Carvana is not “The Amazon of Car Dealers”
When Carvana (NYSE: CVNA) announced their initial public offering in 2017, Fortune.com heralded the event with the headline The ‘Amazon of Cars’ Has Filed for an IPO. Certainly, Fortune chose this inaccurate description because the company was then describing itself as the “Amazon of cars” – believing that the “Amazon of anything” would create a frenzy for their stock… and it worked.
By September 2018, Carvana had reached a market cap of $10 billion – slightly more than AutoNation (NYSE: AN), Sonic Automotive (NYSE: SAH), Asbury Automotive (NYSE: ABG), Lithia Motors (NYSE: LAD) and Group 1 (NYSE:GPI) combined. Yes, you read that right, a used car dealer with few assets, loads of debt, no service departments, no new car operations, and no profit was worth more than five of the largest dealer groups in America… combined.
Well, that certainly sounds like Amazon…
Carvana is Not the “Amazon of Cars”
Carvana is not the Amazon of cars or car dealers or anything close. Describing them as such proves a lack of understanding of Amazon’s rise over the past 24 years and Amazon’s operations today. (To be fair, many people close to the company try to downplay this notion, as well. Understanding, I assume, the absurdity of the comparison.)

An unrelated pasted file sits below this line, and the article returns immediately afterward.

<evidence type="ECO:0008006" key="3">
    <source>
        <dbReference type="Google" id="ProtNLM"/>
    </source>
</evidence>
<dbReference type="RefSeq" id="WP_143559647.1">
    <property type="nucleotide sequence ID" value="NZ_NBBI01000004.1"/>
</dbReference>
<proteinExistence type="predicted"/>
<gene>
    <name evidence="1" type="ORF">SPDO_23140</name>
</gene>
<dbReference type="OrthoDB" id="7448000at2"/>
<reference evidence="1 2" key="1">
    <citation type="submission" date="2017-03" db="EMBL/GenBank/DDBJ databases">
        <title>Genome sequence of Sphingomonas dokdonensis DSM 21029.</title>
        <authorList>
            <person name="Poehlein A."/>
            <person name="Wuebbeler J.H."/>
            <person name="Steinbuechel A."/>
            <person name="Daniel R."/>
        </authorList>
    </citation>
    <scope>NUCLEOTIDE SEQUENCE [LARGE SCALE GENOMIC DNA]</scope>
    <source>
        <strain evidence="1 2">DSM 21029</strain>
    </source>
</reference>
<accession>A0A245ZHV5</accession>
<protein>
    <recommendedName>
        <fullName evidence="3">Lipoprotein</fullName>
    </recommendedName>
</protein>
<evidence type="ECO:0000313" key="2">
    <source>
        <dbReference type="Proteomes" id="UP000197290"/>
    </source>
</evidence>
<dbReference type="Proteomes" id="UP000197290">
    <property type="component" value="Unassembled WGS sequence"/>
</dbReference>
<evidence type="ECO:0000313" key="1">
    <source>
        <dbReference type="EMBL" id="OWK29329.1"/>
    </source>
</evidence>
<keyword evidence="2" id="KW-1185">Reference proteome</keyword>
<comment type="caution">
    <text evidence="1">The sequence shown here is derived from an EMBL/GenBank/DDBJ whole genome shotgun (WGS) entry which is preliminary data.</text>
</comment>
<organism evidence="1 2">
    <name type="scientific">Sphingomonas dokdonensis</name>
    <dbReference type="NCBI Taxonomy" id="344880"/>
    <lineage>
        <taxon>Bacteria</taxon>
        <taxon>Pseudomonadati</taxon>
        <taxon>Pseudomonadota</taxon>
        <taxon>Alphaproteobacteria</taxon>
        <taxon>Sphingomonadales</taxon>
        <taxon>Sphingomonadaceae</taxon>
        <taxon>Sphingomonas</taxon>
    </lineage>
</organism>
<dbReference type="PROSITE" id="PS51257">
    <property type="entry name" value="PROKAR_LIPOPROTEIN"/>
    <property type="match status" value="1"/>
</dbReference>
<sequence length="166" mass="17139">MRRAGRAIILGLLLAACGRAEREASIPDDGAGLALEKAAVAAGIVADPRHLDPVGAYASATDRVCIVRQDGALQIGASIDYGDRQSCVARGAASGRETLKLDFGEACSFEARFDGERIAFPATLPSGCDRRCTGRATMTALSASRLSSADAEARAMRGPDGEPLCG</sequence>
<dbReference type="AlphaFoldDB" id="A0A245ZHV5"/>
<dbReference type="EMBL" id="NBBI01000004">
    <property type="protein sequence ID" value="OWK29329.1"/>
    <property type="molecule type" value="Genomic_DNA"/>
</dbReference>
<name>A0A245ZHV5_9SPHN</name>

To understand why Carvana is not and will not be the Amazon of car dealers, let’s look at the reality of automotive retail; plus, what made Amazon then, and what makes them now.
Amazon has, without a doubt, revolutionized how many items are purchased. Plus, online buying – even after more than two decades – is still in its pre-adolescence. According to the US Census Bureau, just 9.6% of retail goods purchased in America in the second quarter of 2018 were bought online. This means there is still room for Amazon and other online retailers to grow.
Okay, that must mean Carvana is onto something. Americans will surely prefer buying their cars online, right? Well, they’ve had years to do this, and they’re still not moving quickly in that direction. As Cliff Banks has reported, fewer than 400,000 of the nearly 47 million vehicles sold at retail in 2016 enjoyed deals consummated online. This, after more than a decade of eBay Motors and Tesla; and including all sales from Vroom, Carvana and other startups.